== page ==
Will the Affordable Care Act Cause Seniors to Die Early?

A recent paper by Vivian Wu and Yu-Chu Shen studied the effect of Medicare funding cuts on hospital mortality as a result of the Balanced Budget Act of 1997. They concluded that mortality rates increased at hospitals that suffered the largest Medicare funding, causing reductions in staffing and adoption of other cost-cutting measures. Wu and Shen found a 1% reduction in hospital payments increased mortality by about 0.4%.

How many seniors might die as a result of Medicare cuts required by the ACA? Calculations are back-of-the-envelope at best. About 5% of Medicare enrollees die in any given year. Multiplying the percentage reduction in projected Medicare payments and extrapolating the proportion of Medicare enrollees who die annually suggests a total of 6,300 additional deaths among the Medicare population from 2011 through 2019.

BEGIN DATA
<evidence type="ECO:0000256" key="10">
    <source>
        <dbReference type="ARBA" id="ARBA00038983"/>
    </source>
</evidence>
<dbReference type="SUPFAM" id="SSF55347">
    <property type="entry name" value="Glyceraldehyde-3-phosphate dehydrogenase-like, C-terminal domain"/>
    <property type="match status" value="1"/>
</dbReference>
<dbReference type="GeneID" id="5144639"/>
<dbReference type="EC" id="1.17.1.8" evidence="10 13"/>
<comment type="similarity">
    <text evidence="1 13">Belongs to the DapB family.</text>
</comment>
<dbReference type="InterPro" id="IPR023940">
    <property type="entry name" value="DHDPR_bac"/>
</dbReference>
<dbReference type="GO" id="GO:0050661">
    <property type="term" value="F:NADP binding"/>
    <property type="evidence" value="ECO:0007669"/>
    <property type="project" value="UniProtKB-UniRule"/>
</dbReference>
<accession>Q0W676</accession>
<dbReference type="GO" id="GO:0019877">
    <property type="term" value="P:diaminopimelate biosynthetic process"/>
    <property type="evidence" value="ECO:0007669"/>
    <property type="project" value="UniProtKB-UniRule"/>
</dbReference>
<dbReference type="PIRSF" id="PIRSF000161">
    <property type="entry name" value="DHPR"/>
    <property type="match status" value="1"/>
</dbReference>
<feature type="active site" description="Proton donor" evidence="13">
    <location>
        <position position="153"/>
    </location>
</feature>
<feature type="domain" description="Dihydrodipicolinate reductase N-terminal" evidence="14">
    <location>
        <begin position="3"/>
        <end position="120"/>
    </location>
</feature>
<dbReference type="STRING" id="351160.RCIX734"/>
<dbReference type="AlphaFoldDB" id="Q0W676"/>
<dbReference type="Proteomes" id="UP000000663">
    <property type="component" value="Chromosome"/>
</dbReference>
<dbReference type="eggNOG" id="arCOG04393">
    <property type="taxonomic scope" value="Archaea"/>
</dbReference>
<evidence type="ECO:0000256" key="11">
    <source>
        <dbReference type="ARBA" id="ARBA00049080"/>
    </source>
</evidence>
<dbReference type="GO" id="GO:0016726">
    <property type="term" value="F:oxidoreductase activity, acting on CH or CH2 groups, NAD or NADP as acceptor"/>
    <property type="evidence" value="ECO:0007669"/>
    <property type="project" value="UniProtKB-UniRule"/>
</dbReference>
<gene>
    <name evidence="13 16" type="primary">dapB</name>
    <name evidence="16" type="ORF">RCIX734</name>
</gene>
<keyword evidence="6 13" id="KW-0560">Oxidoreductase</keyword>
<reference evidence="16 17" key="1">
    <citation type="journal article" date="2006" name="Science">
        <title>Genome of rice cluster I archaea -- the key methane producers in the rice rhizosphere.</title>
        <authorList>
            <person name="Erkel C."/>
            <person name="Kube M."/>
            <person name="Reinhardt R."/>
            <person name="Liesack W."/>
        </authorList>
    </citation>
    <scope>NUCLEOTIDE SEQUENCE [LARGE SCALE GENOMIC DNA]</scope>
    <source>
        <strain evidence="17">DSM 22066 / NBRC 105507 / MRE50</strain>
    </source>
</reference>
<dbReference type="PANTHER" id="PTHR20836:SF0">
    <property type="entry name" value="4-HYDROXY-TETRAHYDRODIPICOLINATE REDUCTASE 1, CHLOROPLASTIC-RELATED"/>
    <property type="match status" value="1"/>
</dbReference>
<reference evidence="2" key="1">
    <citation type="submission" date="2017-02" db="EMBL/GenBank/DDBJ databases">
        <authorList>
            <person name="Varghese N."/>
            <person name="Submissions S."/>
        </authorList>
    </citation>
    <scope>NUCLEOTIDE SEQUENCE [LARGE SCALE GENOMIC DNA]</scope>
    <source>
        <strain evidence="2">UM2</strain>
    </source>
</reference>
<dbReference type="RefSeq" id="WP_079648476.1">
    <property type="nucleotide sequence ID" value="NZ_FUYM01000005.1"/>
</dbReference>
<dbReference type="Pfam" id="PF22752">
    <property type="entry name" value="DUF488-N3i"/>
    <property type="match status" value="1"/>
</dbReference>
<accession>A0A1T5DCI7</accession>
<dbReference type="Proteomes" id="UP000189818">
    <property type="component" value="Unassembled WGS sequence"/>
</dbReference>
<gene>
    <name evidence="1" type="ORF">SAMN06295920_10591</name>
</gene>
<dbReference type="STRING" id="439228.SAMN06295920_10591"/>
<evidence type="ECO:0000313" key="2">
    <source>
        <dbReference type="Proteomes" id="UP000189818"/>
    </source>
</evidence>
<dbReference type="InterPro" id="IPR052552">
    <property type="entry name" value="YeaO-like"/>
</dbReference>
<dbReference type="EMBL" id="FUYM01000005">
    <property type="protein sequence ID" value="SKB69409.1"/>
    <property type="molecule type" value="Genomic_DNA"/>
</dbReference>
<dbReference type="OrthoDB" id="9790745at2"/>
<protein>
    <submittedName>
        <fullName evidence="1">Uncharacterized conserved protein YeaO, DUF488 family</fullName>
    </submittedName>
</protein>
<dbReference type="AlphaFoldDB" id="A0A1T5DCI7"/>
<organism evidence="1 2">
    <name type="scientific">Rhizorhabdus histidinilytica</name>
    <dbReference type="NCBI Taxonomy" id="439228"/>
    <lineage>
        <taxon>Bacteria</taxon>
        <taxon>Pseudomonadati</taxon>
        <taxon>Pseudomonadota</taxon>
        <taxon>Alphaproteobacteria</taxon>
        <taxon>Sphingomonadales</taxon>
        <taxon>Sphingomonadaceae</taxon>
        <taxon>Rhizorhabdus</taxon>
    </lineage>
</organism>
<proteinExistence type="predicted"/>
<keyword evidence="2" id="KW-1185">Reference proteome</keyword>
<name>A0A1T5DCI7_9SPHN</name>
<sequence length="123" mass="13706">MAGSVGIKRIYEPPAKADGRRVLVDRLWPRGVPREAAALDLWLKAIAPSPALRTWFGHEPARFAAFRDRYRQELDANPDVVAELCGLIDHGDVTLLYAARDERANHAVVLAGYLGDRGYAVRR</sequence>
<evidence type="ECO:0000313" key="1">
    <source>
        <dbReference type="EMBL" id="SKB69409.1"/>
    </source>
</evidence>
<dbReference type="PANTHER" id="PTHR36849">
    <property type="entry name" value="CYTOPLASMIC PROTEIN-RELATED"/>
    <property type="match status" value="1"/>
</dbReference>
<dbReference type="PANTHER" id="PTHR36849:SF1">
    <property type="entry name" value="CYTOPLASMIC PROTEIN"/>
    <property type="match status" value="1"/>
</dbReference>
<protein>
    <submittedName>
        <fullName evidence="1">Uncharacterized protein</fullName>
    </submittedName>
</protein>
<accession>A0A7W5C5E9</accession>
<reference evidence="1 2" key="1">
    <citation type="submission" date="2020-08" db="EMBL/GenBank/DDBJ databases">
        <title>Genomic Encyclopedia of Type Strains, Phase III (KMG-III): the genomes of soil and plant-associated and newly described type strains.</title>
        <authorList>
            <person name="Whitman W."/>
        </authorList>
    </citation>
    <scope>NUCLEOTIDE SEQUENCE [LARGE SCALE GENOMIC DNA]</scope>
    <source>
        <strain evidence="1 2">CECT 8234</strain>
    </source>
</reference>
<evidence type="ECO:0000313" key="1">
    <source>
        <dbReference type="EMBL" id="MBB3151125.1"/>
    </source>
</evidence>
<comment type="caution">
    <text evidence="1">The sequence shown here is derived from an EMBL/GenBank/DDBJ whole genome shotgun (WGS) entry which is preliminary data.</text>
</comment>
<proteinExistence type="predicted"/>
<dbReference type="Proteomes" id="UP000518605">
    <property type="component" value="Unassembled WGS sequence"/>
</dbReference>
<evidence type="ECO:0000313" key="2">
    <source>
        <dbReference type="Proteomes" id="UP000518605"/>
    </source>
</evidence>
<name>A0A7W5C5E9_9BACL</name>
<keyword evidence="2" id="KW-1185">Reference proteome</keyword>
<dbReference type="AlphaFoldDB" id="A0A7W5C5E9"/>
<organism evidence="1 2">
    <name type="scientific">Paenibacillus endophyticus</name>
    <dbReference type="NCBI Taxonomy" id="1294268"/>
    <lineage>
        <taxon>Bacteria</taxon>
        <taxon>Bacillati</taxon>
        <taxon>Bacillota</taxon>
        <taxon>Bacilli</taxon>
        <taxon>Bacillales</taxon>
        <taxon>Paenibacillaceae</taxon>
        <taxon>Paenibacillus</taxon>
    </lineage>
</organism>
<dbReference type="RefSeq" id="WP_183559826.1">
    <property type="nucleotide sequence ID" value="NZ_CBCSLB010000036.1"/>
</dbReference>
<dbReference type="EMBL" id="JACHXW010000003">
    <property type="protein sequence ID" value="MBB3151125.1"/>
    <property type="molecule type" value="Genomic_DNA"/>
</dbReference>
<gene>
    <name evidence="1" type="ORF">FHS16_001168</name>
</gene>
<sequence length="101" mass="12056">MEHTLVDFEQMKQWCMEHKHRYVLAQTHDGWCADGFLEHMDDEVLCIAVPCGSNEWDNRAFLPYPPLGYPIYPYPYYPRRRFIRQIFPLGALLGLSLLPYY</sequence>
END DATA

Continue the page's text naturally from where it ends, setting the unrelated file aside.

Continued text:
This is not farfetched — numerous studies have found Medicare regions with higher-spending have better outcomes than lower spending regions. For instance, a study [gated, but with abstract] by George Mason professor Jack Hadley and Urban Institute scholars found:

On average, greater medical spending is associated with better health status of Medicare beneficiaries, implying that across-the-board reductions in Medicare spending may result in poorer health for some beneficiaries.

Hadley and his co-authors found 10 percent greater medical spending over a three year period is associated with 1.5 percent greater odds of survival.

Comments (5)

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  1. Ken says:

    Interesting post. This issue is being ignored, of course, by the main stream media.

  2. Vicki says:

    But if GWB had proposed the same cuts the MSM would have been merciless.

  3. Tom H. says:

    Interesting. And it may be true.

  4. Neil H. says:

    I think the ACA is going to cause a lot of people to die early. Not just seniors.

  5. Jeff says:

    Ditto Neil’s comment.